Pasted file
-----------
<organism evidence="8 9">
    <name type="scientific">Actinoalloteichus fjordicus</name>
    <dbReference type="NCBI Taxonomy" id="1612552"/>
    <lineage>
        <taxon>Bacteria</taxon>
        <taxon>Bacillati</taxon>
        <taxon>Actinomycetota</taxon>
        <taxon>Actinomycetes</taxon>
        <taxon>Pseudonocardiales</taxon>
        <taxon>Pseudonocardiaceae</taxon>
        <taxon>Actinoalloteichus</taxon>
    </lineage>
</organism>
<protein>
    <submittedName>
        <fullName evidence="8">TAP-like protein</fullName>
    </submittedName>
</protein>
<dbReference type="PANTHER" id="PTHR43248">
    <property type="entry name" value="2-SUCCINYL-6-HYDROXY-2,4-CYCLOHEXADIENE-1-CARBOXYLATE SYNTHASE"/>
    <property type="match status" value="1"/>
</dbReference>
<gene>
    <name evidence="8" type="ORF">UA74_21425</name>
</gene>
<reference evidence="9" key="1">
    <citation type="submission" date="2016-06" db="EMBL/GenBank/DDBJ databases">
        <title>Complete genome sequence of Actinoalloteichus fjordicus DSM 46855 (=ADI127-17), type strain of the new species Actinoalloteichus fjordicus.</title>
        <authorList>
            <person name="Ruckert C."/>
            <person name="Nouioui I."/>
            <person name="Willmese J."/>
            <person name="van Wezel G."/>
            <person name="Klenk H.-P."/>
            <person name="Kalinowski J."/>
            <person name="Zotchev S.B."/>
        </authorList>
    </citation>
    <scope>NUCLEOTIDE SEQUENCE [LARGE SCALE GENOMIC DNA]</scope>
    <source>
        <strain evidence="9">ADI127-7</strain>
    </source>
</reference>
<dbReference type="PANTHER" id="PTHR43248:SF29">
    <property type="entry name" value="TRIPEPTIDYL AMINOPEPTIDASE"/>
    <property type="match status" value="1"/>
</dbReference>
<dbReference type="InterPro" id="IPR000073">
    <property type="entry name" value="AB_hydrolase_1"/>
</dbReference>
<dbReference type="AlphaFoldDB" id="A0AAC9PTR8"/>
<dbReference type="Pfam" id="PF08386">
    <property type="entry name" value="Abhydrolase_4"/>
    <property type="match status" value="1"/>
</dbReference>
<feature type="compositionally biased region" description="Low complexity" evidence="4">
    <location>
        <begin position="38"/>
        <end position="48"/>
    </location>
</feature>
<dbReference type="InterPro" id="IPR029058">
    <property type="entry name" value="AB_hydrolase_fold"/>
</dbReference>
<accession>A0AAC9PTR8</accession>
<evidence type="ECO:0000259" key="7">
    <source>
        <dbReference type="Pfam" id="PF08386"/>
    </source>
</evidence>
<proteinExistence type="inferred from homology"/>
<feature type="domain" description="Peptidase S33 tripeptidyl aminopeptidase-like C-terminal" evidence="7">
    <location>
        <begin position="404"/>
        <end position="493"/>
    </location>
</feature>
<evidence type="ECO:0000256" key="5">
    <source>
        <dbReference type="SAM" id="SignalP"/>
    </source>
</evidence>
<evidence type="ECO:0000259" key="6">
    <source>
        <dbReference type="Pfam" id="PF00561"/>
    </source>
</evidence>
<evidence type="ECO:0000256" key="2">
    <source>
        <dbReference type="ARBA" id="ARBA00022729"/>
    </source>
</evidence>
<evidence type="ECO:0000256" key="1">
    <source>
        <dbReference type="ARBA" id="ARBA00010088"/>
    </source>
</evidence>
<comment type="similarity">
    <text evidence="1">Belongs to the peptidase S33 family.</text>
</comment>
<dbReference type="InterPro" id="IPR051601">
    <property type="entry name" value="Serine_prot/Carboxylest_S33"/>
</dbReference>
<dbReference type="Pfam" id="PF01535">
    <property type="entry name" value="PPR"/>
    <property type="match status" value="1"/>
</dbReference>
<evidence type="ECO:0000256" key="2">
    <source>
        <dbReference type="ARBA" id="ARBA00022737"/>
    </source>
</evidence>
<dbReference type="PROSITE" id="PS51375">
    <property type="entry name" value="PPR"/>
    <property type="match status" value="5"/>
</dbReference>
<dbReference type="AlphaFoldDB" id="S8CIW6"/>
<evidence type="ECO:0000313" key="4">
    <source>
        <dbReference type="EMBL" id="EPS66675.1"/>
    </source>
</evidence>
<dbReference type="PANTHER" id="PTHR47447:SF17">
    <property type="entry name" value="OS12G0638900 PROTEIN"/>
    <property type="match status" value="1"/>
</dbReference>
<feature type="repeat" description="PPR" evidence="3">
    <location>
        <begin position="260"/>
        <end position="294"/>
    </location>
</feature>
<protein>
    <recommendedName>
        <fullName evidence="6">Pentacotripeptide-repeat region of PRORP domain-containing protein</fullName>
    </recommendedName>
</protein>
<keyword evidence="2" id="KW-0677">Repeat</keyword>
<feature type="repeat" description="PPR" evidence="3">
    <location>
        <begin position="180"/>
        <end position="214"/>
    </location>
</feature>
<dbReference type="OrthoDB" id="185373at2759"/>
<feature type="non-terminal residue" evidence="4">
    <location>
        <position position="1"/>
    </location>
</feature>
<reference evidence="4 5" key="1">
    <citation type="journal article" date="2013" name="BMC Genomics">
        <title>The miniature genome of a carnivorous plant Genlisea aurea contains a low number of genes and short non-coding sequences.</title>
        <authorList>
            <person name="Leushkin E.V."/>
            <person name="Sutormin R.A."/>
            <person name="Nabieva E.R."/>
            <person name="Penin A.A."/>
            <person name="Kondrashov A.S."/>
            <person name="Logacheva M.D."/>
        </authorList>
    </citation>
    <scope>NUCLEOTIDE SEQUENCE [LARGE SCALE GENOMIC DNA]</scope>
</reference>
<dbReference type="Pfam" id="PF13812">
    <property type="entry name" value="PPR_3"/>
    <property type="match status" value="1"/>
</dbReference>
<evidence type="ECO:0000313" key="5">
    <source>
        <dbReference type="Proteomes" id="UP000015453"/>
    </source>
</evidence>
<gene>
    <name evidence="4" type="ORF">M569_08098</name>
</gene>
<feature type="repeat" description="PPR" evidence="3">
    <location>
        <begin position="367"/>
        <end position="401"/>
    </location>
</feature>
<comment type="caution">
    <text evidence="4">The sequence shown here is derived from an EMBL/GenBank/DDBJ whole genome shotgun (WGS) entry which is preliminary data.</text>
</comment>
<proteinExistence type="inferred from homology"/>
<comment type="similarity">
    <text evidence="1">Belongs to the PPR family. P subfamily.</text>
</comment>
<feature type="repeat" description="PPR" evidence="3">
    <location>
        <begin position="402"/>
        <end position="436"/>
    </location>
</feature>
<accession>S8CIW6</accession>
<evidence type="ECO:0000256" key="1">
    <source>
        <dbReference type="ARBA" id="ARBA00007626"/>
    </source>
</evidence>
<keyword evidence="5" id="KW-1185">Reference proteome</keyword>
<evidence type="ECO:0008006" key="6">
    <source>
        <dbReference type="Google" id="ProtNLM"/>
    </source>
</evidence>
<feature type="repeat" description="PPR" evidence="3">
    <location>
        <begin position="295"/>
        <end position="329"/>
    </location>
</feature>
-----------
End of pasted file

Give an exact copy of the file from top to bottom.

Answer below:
<organism evidence="8 9">
    <name type="scientific">Actinoalloteichus fjordicus</name>
    <dbReference type="NCBI Taxonomy" id="1612552"/>
    <lineage>
        <taxon>Bacteria</taxon>
        <taxon>Bacillati</taxon>
        <taxon>Actinomycetota</taxon>
        <taxon>Actinomycetes</taxon>
        <taxon>Pseudonocardiales</taxon>
        <taxon>Pseudonocardiaceae</taxon>
        <taxon>Actinoalloteichus</taxon>
    </lineage>
</organism>
<protein>
    <submittedName>
        <fullName evidence="8">TAP-like protein</fullName>
    </submittedName>
</protein>
<dbReference type="PANTHER" id="PTHR43248">
    <property type="entry name" value="2-SUCCINYL-6-HYDROXY-2,4-CYCLOHEXADIENE-1-CARBOXYLATE SYNTHASE"/>
    <property type="match status" value="1"/>
</dbReference>
<gene>
    <name evidence="8" type="ORF">UA74_21425</name>
</gene>
<reference evidence="9" key="1">
    <citation type="submission" date="2016-06" db="EMBL/GenBank/DDBJ databases">
        <title>Complete genome sequence of Actinoalloteichus fjordicus DSM 46855 (=ADI127-17), type strain of the new species Actinoalloteichus fjordicus.</title>
        <authorList>
            <person name="Ruckert C."/>
            <person name="Nouioui I."/>
            <person name="Willmese J."/>
            <person name="van Wezel G."/>
            <person name="Klenk H.-P."/>
            <person name="Kalinowski J."/>
            <person name="Zotchev S.B."/>
        </authorList>
    </citation>
    <scope>NUCLEOTIDE SEQUENCE [LARGE SCALE GENOMIC DNA]</scope>
    <source>
        <strain evidence="9">ADI127-7</strain>
    </source>
</reference>
<dbReference type="PANTHER" id="PTHR43248:SF29">
    <property type="entry name" value="TRIPEPTIDYL AMINOPEPTIDASE"/>
    <property type="match status" value="1"/>
</dbReference>
<dbReference type="InterPro" id="IPR000073">
    <property type="entry name" value="AB_hydrolase_1"/>
</dbReference>
<dbReference type="AlphaFoldDB" id="A0AAC9PTR8"/>
<dbReference type="Pfam" id="PF08386">
    <property type="entry name" value="Abhydrolase_4"/>
    <property type="match status" value="1"/>
</dbReference>
<feature type="compositionally biased region" description="Low complexity" evidence="4">
    <location>
        <begin position="38"/>
        <end position="48"/>
    </location>
</feature>
<dbReference type="InterPro" id="IPR029058">
    <property type="entry name" value="AB_hydrolase_fold"/>
</dbReference>
<accession>A0AAC9PTR8</accession>
<evidence type="ECO:0000259" key="7">
    <source>
        <dbReference type="Pfam" id="PF08386"/>
    </source>
</evidence>
<proteinExistence type="inferred from homology"/>
<feature type="domain" description="Peptidase S33 tripeptidyl aminopeptidase-like C-terminal" evidence="7">
    <location>
        <begin position="404"/>
        <end position="493"/>
    </location>
</feature>
<evidence type="ECO:0000256" key="5">
    <source>
        <dbReference type="SAM" id="SignalP"/>
    </source>
</evidence>
<evidence type="ECO:0000259" key="6">
    <source>
        <dbReference type="Pfam" id="PF00561"/>
    </source>
</evidence>
<evidence type="ECO:0000256" key="2">
    <source>
        <dbReference type="ARBA" id="ARBA00022729"/>
    </source>
</evidence>
<evidence type="ECO:0000256" key="1">
    <source>
        <dbReference type="ARBA" id="ARBA00010088"/>
    </source>
</evidence>
<comment type="similarity">
    <text evidence="1">Belongs to the peptidase S33 family.</text>
</comment>
<dbReference type="InterPro" id="IPR051601">
    <property type="entry name" value="Serine_prot/Carboxylest_S33"/>
</dbReference>
<dbReference type="Pfam" id="PF01535">
    <property type="entry name" value="PPR"/>
    <property type="match status" value="1"/>
</dbReference>
<evidence type="ECO:0000256" key="2">
    <source>
        <dbReference type="ARBA" id="ARBA00022737"/>
    </source>
</evidence>
<dbReference type="PROSITE" id="PS51375">
    <property type="entry name" value="PPR"/>
    <property type="match status" value="5"/>
</dbReference>
<dbReference type="AlphaFoldDB" id="S8CIW6"/>
<evidence type="ECO:0000313" key="4">
    <source>
        <dbReference type="EMBL" id="EPS66675.1"/>
    </source>
</evidence>
<dbReference type="PANTHER" id="PTHR47447:SF17">
    <property type="entry name" value="OS12G0638900 PROTEIN"/>
    <property type="match status" value="1"/>
</dbReference>
<feature type="repeat" description="PPR" evidence="3">
    <location>
        <begin position="260"/>
        <end position="294"/>
    </location>
</feature>
<protein>
    <recommendedName>
        <fullName evidence="6">Pentacotripeptide-repeat region of PRORP domain-containing protein</fullName>
    </recommendedName>
</protein>
<keyword evidence="2" id="KW-0677">Repeat</keyword>
<feature type="repeat" description="PPR" evidence="3">
    <location>
        <begin position="180"/>
        <end position="214"/>
    </location>
</feature>
<dbReference type="OrthoDB" id="185373at2759"/>
<feature type="non-terminal residue" evidence="4">
    <location>
        <position position="1"/>
    </location>
</feature>
<reference evidence="4 5" key="1">
    <citation type="journal article" date="2013" name="BMC Genomics">
        <title>The miniature genome of a carnivorous plant Genlisea aurea contains a low number of genes and short non-coding sequences.</title>
        <authorList>
            <person name="Leushkin E.V."/>
            <person name="Sutormin R.A."/>
            <person name="Nabieva E.R."/>
            <person name="Penin A.A."/>
            <person name="Kondrashov A.S."/>
            <person name="Logacheva M.D."/>
        </authorList>
    </citation>
    <scope>NUCLEOTIDE SEQUENCE [LARGE SCALE GENOMIC DNA]</scope>
</reference>
<dbReference type="Pfam" id="PF13812">
    <property type="entry name" value="PPR_3"/>
    <property type="match status" value="1"/>
</dbReference>
<evidence type="ECO:0000313" key="5">
    <source>
        <dbReference type="Proteomes" id="UP000015453"/>
    </source>
</evidence>
<gene>
    <name evidence="4" type="ORF">M569_08098</name>
</gene>
<feature type="repeat" description="PPR" evidence="3">
    <location>
        <begin position="367"/>
        <end position="401"/>
    </location>
</feature>
<comment type="caution">
    <text evidence="4">The sequence shown here is derived from an EMBL/GenBank/DDBJ whole genome shotgun (WGS) entry which is preliminary data.</text>
</comment>
<proteinExistence type="inferred from homology"/>
<comment type="similarity">
    <text evidence="1">Belongs to the PPR family. P subfamily.</text>
</comment>
<feature type="repeat" description="PPR" evidence="3">
    <location>
        <begin position="402"/>
        <end position="436"/>
    </location>
</feature>
<accession>S8CIW6</accession>
<evidence type="ECO:0000256" key="1">
    <source>
        <dbReference type="ARBA" id="ARBA00007626"/>
    </source>
</evidence>
<keyword evidence="5" id="KW-1185">Reference proteome</keyword>
<evidence type="ECO:0008006" key="6">
    <source>
        <dbReference type="Google" id="ProtNLM"/>
    </source>
</evidence>
<feature type="repeat" description="PPR" evidence="3">
    <location>
        <begin position="295"/>
        <end position="329"/>
    </location>
</feature>